In his book, the author dedicates special attention to the Lazaretto. He tries to divulge and familiarise his readers with the terrible situation. In search of help and somewhat forced, thousands of people arrived at this sad and dangerous place at the mercy of degradation, filth and contagion.
The novel describes the situation well, and the author communicates with brilliant examples of the population’s fear, which appeal to divine salvation without shelter and medical knowledge. Between hatred, chaos, and fear, there are many cases where people hide signs of contagion to avoid falling victim to a twisted hunt for the sick.
The Lazzaretto was first mentioned in “I Promessi Sposi” during Milan’s famine in 1628-1629 CE. Manzoni explains the deep reasons for the famine in Chap. XII. Specifically, in 1627-1628, the Milanese territories were affected by bad weather and, above all, by failures and squandering of the war for the succession of the nearby Mantua and Monferrato. In addition, the State imposed unbearable taxes on the landowners, and the soldiers plundered fields and food reserves, which were already scarcer than usual.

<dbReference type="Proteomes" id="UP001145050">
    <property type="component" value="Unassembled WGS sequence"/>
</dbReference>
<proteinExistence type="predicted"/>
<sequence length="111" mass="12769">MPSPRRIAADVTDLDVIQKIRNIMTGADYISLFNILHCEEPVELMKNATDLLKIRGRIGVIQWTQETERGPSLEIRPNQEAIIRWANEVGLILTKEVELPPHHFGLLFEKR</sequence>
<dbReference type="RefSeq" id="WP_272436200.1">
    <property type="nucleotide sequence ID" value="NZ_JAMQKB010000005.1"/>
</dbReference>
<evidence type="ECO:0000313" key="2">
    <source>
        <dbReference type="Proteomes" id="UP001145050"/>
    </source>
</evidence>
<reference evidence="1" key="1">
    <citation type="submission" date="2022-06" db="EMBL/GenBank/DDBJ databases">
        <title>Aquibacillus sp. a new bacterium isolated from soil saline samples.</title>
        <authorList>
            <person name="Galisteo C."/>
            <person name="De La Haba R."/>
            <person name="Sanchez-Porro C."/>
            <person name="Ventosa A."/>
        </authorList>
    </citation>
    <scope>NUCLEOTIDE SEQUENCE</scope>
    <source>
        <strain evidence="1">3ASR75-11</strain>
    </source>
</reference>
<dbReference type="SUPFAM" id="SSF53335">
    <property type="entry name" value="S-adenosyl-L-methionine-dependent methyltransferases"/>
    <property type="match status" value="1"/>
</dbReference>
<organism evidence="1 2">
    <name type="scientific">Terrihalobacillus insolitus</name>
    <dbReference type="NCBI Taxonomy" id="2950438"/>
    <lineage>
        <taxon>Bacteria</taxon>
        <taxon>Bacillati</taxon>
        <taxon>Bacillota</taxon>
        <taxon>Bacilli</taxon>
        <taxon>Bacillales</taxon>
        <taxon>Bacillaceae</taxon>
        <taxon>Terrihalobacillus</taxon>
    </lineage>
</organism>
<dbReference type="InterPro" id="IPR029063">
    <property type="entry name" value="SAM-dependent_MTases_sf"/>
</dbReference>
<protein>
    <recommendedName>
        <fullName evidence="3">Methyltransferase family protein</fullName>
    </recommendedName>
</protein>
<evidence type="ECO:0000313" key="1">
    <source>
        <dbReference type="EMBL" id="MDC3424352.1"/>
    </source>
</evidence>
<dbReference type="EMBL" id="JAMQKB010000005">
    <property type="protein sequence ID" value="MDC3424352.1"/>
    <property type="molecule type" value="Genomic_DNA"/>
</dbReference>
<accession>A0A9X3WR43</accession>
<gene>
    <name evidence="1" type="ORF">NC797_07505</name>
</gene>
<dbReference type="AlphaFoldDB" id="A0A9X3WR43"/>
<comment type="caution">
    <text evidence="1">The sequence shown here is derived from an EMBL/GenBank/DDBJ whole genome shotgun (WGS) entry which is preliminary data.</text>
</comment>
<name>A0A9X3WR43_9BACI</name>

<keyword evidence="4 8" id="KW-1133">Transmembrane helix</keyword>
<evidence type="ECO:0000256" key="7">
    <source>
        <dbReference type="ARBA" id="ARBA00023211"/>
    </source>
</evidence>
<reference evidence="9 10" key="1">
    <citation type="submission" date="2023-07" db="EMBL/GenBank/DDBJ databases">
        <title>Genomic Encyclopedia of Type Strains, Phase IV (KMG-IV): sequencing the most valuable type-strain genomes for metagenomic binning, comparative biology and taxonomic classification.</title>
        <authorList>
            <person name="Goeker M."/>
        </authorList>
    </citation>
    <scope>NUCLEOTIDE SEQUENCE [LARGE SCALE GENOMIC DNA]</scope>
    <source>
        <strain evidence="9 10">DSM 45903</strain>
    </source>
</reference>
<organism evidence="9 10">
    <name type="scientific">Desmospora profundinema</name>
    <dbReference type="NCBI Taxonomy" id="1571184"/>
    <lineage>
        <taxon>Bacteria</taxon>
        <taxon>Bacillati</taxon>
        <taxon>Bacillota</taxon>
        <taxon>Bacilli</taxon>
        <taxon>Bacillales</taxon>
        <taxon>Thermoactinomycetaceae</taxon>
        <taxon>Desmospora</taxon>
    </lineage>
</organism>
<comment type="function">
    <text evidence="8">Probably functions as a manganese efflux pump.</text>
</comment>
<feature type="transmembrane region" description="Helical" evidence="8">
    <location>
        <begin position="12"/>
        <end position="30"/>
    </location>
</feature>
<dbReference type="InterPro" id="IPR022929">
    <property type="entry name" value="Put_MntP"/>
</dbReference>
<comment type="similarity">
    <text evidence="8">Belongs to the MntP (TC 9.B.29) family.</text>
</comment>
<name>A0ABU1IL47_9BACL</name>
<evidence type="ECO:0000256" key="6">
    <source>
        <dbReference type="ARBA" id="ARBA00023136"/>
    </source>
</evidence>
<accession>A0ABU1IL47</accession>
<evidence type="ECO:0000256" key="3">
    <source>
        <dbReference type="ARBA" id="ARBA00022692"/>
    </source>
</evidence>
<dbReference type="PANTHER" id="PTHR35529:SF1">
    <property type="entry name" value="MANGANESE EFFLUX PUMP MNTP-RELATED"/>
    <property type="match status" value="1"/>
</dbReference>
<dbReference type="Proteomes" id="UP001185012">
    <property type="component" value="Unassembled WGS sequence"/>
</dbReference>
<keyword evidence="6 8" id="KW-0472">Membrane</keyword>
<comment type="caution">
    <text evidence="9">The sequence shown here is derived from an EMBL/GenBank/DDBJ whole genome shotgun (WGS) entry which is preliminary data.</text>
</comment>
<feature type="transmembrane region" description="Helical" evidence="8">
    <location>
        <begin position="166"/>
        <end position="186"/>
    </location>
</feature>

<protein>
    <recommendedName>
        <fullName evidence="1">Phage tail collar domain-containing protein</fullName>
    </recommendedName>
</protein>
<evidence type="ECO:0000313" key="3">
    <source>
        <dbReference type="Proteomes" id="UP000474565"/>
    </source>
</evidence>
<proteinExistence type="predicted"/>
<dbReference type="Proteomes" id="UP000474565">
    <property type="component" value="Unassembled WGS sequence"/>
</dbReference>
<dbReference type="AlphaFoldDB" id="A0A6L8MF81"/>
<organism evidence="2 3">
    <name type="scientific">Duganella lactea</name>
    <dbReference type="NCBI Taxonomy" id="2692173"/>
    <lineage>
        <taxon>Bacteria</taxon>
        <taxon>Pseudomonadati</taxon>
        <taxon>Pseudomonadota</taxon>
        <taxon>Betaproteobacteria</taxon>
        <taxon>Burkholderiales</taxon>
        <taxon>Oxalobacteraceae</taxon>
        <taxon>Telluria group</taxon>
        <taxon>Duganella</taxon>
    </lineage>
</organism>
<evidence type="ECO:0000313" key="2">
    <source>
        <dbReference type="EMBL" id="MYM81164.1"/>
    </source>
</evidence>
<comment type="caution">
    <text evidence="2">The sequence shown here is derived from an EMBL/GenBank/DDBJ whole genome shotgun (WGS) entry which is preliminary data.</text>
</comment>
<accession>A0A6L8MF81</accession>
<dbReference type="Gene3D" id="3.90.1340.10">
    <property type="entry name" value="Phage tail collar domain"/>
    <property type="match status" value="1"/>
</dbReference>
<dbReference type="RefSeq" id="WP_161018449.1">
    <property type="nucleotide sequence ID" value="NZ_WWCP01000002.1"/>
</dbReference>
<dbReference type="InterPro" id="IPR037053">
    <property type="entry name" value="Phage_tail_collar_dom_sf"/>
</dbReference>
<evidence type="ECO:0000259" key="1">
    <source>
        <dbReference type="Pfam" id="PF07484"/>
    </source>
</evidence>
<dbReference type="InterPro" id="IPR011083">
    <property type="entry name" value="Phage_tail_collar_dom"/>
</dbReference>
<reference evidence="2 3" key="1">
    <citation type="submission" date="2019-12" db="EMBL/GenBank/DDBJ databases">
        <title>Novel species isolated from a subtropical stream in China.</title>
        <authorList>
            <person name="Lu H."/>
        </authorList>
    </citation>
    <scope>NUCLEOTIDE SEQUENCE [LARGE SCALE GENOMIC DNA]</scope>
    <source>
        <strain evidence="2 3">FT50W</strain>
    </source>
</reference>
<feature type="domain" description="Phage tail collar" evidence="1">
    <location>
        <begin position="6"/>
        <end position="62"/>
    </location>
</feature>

This was undoubtedly a facilitating background for the spread of the disease that bent the whole of Italy and Europe.